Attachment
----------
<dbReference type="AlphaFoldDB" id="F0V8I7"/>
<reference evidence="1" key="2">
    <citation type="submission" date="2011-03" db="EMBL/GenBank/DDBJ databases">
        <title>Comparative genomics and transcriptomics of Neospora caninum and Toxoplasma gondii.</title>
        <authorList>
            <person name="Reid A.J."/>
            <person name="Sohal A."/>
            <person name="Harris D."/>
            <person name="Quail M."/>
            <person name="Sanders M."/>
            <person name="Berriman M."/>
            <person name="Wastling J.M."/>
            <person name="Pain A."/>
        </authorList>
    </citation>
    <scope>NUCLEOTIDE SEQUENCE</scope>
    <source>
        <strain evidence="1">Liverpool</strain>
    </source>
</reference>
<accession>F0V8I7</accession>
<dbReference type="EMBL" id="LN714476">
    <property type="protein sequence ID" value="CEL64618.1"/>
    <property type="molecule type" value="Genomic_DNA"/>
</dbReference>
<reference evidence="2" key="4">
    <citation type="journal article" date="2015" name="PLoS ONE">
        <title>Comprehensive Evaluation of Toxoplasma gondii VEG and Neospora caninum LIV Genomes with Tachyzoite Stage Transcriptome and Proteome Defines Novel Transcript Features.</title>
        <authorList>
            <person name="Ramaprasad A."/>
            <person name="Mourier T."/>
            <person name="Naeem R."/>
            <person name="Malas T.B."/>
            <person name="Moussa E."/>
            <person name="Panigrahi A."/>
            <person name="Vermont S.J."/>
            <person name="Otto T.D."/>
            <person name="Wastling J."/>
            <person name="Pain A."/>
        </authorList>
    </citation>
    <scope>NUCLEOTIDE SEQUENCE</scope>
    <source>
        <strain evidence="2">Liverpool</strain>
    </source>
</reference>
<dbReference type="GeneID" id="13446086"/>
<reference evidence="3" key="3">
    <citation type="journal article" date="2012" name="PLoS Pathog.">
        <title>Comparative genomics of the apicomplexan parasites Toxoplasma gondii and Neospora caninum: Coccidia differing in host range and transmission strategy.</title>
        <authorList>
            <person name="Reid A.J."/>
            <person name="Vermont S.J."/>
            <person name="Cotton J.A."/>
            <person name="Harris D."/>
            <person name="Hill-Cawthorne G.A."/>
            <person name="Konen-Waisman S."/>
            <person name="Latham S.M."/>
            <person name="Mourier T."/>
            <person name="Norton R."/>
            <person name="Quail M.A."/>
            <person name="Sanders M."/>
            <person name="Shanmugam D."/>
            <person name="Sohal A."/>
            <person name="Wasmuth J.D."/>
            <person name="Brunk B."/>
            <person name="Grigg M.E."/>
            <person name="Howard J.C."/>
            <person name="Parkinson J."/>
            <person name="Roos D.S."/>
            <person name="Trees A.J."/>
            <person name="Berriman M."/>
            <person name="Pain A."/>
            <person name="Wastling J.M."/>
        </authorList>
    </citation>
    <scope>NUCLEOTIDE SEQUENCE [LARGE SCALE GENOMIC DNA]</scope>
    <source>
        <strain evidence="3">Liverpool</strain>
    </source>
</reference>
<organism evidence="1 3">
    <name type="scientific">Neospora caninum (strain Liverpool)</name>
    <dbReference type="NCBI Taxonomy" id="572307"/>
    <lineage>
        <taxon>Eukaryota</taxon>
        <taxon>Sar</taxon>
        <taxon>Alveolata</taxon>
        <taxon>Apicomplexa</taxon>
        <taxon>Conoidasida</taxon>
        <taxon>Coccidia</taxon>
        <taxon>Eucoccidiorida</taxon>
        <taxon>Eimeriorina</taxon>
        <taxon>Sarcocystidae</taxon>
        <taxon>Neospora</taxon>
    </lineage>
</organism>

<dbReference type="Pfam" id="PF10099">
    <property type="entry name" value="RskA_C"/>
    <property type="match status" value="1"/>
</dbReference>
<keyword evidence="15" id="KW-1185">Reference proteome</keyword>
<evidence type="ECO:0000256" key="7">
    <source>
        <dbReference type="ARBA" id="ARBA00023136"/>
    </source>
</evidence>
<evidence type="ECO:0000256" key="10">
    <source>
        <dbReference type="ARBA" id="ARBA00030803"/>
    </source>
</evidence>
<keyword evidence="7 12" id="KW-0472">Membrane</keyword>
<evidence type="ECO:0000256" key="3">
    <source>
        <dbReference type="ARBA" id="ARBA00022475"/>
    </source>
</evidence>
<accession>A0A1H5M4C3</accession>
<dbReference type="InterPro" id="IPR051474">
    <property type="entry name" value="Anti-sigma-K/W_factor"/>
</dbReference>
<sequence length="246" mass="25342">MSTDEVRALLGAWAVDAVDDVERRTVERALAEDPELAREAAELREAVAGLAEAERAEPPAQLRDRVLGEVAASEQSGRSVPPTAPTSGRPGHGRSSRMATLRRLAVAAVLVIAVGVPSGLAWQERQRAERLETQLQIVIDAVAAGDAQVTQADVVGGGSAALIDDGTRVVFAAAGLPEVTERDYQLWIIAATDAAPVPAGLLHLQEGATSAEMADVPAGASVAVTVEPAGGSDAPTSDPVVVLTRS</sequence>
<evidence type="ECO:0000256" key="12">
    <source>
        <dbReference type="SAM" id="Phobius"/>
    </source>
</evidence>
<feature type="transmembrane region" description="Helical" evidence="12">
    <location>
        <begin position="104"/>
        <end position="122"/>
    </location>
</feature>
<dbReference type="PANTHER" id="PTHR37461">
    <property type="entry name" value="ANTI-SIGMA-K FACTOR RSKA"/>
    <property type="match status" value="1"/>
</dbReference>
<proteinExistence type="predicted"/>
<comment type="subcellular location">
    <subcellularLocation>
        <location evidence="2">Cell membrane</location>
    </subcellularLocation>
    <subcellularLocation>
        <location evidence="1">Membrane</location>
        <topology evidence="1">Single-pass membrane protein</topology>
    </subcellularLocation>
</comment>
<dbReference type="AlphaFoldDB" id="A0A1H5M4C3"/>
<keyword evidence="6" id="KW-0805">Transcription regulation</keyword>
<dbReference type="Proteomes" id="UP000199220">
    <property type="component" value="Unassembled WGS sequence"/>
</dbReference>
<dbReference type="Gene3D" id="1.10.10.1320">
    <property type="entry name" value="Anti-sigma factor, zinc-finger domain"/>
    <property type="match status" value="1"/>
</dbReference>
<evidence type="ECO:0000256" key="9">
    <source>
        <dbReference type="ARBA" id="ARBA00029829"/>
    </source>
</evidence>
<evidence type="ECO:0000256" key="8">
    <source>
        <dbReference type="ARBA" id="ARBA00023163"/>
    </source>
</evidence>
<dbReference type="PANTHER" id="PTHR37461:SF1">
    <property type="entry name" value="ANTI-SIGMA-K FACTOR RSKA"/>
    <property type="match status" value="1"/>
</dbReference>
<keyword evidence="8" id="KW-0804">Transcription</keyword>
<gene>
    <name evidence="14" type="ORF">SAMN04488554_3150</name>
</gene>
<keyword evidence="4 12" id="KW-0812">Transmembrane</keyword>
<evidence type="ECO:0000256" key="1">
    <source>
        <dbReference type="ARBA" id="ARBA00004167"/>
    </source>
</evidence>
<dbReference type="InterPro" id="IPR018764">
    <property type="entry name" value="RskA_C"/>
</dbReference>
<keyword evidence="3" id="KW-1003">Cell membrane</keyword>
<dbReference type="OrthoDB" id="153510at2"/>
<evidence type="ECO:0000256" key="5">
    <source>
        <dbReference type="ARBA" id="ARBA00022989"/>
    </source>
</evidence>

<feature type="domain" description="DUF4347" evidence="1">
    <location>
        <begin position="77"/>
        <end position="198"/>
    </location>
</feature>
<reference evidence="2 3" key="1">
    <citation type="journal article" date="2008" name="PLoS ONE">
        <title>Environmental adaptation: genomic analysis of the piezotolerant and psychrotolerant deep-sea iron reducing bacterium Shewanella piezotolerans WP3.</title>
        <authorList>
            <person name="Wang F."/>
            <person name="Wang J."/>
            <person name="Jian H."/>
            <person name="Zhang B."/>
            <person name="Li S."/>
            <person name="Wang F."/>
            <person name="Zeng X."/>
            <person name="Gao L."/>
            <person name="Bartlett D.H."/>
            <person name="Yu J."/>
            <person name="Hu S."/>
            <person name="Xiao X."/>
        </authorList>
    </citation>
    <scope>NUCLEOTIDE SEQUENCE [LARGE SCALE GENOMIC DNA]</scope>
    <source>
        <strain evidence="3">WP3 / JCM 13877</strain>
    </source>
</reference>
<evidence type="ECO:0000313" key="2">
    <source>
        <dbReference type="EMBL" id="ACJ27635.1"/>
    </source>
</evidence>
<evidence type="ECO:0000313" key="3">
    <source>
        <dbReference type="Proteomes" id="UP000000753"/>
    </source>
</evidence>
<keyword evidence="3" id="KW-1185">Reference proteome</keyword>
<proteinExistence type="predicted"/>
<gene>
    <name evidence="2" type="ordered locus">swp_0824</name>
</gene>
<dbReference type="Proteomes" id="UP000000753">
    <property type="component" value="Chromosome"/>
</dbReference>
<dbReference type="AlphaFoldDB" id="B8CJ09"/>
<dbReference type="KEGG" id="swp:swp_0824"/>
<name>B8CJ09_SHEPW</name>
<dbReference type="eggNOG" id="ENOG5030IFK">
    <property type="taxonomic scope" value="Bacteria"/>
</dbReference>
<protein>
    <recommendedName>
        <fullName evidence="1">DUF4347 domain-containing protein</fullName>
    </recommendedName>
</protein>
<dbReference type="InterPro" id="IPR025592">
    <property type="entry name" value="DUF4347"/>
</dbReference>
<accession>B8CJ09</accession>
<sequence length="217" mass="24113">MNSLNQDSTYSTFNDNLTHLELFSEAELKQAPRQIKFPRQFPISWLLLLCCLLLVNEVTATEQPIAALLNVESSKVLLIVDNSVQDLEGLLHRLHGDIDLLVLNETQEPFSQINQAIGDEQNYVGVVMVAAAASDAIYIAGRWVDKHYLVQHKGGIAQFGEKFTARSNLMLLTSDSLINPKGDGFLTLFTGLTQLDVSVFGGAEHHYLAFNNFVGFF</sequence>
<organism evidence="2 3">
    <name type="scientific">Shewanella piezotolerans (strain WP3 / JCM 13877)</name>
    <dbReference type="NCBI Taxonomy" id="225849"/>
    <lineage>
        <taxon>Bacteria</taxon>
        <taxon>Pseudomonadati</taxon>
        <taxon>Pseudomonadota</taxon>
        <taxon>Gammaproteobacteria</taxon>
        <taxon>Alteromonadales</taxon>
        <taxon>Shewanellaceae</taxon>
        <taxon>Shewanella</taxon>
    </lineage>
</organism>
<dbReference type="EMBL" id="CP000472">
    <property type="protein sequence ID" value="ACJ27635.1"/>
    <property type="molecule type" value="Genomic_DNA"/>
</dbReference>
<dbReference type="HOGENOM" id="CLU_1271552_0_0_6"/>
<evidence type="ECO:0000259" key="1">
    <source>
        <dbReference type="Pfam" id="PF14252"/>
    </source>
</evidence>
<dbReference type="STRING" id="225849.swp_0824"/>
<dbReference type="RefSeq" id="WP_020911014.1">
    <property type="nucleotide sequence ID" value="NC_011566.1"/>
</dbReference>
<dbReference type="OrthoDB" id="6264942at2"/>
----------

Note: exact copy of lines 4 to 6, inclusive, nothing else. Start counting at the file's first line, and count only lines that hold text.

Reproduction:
        <title>Comparative genomics and transcriptomics of Neospora caninum and Toxoplasma gondii.</title>
        <authorList>
            <person name="Reid A.J."/>